A longstanding topic of discussion in these virtual pages has been the steady (but slow) movement of firms, especially firms operating in the B2B arena, to embrace electronic payments, while simultaneously ditching paper invoices, stamps and envelopes. In an interview with MPD CEO Karen Webster, AOC Solutions’ Steve Tackett, senior vice president of product innovation, and Kevin Woods, executive vice president of global, strategy and business development, discussed the finer points of using virtual cards to keep the engines of commerce humming.
Webster: From where you sit, what are the biggest issues in businesses figuring out how to pay each other?
ST: The basic themes of any payment problem to solve have been the same for a long time and will continue to be this way for the future. Those themes are ubiquitous acceptance, ease of use and control. Those are the three big things that those in the industry are looking for, as well as what end users are trying to achieve. Facilitating those things are what we are driven to accomplish with our technology on a daily basis.
Webster: Where does the ability to move data with money fit into your three themes?
KW: Payments isn’t just about making payments anymore … Payment systems are more about the completion of the entire payments process and providing what the two parties want most — data, security, accuracy, useful technology. It’s all about ensuring that there is an end-to-end solution. The fact is: Both buyers and suppliers are seeking more usefulness in the overall payment process. Invoice and other information resides in both areas and in AP payments. Moving data with the payments is an absolute necessity for closure in the payments process.
Webster: The B2B payments ocean is huge, but checks are a default [payment system]. Firms still use checks to pay vendors. How do you get on this problem and chip away and solve it? How do you get the businesses to take the first step?
ST: In terms of the reasons why companies use checks, most of that is around two or three factors — the most important of which is control and the second is the effort to write a check, as opposed to enrolling in ACH or card. It’s pretty easy, and there is a lot of inertia behind checks and so that is what really continues to make that a major form of payments. The numbers are coming down; some of that is going to ACH, and some of that is going to cards.
And if you look at it like that, commercial cards have a form of legality that is similar to the control that you have with a check and also virtual cards. Exact match, for example, is a feature that requires the amount to exactly equal the control set. The same type of feature is available to control when the virtual card is used.
Webster: How do you get them over the cost side of accepting another method of payments — the idea that a check is free? How do you work through the economics?
KW: Buyers are used to traditional payment terms. Saying “net 30, net 45” on traditional checks, that’s where you are today. But, when offered an alternative to checks and ACH where terms may be better, such as a virtual card with no risk to them, where they can get paid faster, that interests them.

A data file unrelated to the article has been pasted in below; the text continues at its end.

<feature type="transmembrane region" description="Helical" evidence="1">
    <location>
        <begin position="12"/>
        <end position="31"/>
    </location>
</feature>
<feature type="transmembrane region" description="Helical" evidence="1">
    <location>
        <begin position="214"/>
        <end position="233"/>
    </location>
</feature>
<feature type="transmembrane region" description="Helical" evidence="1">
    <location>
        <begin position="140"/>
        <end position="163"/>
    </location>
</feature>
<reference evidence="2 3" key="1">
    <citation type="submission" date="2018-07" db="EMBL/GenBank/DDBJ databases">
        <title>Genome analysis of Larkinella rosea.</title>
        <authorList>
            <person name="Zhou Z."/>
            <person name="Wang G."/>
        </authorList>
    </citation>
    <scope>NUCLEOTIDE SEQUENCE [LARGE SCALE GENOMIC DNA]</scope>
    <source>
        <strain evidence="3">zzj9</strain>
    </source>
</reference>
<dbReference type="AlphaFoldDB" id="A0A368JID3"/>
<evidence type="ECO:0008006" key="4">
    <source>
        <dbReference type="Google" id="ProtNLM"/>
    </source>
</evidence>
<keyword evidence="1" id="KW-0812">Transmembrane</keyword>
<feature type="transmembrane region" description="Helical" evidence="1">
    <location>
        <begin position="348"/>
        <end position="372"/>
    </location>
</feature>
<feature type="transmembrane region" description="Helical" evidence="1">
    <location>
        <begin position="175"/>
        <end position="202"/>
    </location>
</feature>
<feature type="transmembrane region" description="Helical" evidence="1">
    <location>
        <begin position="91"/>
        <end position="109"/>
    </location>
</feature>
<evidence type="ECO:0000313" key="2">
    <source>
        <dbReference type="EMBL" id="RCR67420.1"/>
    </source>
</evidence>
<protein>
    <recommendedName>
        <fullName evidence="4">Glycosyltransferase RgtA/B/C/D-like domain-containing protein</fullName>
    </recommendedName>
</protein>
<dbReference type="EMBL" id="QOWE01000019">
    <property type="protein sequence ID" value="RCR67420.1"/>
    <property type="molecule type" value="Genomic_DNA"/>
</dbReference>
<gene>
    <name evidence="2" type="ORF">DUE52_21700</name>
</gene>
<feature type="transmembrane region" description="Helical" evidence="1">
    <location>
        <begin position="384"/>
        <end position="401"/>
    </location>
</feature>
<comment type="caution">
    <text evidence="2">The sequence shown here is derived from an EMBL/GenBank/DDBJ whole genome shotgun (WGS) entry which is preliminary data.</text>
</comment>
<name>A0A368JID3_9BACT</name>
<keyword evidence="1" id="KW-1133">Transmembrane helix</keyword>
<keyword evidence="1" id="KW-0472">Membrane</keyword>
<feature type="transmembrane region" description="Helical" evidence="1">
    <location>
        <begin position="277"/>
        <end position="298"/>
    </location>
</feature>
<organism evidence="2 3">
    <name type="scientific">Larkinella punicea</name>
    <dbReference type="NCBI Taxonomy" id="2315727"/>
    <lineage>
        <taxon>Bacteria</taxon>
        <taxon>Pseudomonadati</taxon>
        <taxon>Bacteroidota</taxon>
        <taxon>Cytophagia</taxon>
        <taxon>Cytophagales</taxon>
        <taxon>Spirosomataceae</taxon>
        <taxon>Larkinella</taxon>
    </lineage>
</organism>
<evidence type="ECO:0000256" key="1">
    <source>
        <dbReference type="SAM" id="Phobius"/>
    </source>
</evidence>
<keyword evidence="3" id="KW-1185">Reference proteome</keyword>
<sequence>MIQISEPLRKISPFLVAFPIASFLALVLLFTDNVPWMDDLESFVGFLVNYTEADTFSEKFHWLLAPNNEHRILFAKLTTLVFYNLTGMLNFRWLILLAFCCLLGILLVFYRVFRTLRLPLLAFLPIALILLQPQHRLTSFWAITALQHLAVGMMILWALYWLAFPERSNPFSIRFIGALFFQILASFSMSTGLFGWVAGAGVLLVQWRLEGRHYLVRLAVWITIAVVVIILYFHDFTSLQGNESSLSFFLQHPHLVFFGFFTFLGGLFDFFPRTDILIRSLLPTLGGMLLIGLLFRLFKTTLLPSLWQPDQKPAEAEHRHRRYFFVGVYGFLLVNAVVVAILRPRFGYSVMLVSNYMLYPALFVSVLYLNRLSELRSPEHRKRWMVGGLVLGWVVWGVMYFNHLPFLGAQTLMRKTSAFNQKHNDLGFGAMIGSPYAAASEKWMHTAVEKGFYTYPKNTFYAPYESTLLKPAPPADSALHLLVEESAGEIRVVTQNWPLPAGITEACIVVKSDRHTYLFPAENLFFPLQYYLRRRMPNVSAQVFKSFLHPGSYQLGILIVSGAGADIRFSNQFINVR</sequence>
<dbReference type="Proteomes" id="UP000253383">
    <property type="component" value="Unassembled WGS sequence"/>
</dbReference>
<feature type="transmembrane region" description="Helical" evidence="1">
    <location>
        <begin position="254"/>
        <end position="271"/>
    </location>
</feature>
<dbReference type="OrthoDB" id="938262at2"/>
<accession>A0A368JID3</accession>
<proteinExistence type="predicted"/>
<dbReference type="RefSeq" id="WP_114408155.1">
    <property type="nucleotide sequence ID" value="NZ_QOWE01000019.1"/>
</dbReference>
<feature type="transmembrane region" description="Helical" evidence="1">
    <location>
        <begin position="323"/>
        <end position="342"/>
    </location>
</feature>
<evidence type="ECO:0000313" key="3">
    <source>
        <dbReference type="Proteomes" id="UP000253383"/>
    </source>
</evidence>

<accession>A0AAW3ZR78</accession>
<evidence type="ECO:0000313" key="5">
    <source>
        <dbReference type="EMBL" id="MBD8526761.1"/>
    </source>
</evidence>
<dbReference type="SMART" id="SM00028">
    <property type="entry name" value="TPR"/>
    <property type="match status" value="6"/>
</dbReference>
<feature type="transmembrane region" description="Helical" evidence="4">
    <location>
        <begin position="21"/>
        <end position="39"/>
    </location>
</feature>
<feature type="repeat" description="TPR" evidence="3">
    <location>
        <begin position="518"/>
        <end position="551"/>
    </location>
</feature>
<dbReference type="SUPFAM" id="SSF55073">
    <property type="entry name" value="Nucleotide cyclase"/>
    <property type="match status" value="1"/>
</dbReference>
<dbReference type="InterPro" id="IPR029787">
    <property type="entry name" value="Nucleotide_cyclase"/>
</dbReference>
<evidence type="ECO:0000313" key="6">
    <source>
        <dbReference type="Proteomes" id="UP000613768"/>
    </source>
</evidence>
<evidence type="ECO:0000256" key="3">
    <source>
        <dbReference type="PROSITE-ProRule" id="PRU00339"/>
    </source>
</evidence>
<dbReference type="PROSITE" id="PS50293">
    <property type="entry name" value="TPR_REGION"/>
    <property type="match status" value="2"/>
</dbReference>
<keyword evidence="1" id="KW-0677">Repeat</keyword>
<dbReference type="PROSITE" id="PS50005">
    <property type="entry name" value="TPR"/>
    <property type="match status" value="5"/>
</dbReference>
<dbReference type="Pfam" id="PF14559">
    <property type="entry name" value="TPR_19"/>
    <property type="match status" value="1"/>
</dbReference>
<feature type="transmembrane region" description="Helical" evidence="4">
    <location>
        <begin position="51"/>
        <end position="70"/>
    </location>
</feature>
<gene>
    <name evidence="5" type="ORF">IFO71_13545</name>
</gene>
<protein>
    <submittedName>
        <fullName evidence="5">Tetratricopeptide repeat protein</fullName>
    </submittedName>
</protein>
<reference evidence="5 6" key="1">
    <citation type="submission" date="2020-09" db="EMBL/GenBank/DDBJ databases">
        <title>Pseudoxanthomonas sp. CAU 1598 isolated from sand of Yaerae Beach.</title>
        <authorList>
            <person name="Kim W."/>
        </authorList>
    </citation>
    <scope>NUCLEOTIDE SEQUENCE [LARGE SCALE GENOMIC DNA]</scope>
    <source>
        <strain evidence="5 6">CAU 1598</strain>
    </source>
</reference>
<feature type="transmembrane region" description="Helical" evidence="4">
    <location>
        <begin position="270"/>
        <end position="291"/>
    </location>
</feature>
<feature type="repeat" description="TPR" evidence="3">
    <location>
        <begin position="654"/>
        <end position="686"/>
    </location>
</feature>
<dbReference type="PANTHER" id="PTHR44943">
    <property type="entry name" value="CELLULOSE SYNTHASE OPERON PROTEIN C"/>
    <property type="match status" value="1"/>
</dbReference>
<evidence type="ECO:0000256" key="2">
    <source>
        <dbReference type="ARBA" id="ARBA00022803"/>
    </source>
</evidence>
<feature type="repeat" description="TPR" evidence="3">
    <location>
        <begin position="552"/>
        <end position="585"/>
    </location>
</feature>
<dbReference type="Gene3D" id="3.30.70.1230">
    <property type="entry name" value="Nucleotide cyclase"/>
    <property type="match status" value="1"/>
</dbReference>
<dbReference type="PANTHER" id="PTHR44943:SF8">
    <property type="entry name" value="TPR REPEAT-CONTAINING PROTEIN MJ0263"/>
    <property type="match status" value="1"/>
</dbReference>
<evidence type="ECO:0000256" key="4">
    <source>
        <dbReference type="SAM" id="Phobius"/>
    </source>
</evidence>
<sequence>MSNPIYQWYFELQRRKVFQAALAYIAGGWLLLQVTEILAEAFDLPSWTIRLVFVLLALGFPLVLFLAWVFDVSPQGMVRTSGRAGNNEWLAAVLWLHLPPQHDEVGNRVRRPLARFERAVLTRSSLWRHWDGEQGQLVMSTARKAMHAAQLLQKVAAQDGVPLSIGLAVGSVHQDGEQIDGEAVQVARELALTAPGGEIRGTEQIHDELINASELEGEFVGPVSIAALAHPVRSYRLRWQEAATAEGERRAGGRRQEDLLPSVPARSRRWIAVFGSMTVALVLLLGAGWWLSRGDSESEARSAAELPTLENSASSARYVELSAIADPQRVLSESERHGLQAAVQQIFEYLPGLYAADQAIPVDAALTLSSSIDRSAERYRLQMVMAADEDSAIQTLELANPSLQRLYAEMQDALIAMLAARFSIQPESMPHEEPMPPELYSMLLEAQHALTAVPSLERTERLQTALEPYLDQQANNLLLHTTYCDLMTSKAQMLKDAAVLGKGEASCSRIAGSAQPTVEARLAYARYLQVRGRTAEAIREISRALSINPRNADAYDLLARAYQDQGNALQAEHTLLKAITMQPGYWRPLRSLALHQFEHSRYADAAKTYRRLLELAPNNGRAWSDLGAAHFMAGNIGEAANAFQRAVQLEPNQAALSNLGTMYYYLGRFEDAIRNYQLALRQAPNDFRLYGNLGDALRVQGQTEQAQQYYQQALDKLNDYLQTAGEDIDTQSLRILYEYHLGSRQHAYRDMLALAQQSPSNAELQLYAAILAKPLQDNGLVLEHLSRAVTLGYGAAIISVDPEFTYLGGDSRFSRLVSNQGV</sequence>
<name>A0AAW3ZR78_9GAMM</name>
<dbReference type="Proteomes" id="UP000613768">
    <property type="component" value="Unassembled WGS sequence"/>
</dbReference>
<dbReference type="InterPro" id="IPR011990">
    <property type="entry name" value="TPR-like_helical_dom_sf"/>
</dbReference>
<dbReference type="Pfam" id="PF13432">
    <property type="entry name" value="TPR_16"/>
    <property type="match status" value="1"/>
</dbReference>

When buyers and suppliers realize that, in order to get benefits offered via normal pricing (card), where you have to have very large-ticket items to do it, there is hesitation. While suppliers may like the ability to drop the rates they pay, buyers who are looking at these forms of payments with associated rebates aren’t as excited. I think it all goes back to educational calls to that supplier — [teaching them] where the benefits lie … data, timeliness … or, where you don’t have to do anything, where you are getting paid in 48 hours, where you don’t have to enter a card solution … but it gives them a guaranteed payment and they get data with that payment so they can reconcile on their end. Sometimes, the ability to “just get paid” resonates with suppliers as it lowers their cost to do business. Automation can be a real cost savings to them.
Webster: Transact Global — Describe how that helps businesses and suppliers pay each other and transact outside of their own domestic markets.
ST: Suppliers and buyers benefit from transacting globally, but it’s the issuers who are among the parties that receive a lot of the benefit by using cards. None of the other solutions are end to end.
The other aspect of this is cost. International transactions have higher costs, and our platform is built to offset those higher costs. Transact Global is in the cloud and is disruptive. A virtual card, by its very nature, is something less than what people think of with credit cards today.
A virtual card has more control, fewer features. We do not have to produce plastic cards; we don’t have to produce paper statements. This translates to lower cost for us to build it and put it in the market and then lower costs to the banks that are buying it.
Most other issuer processing platforms were built in the 80s and 90s, and a lot of the pricing is still based on 90s-era telecommunications costs. Because the market is a monopoly in the U.S. and an oligopoly in other regions, issuers and their customers get no relief — until now.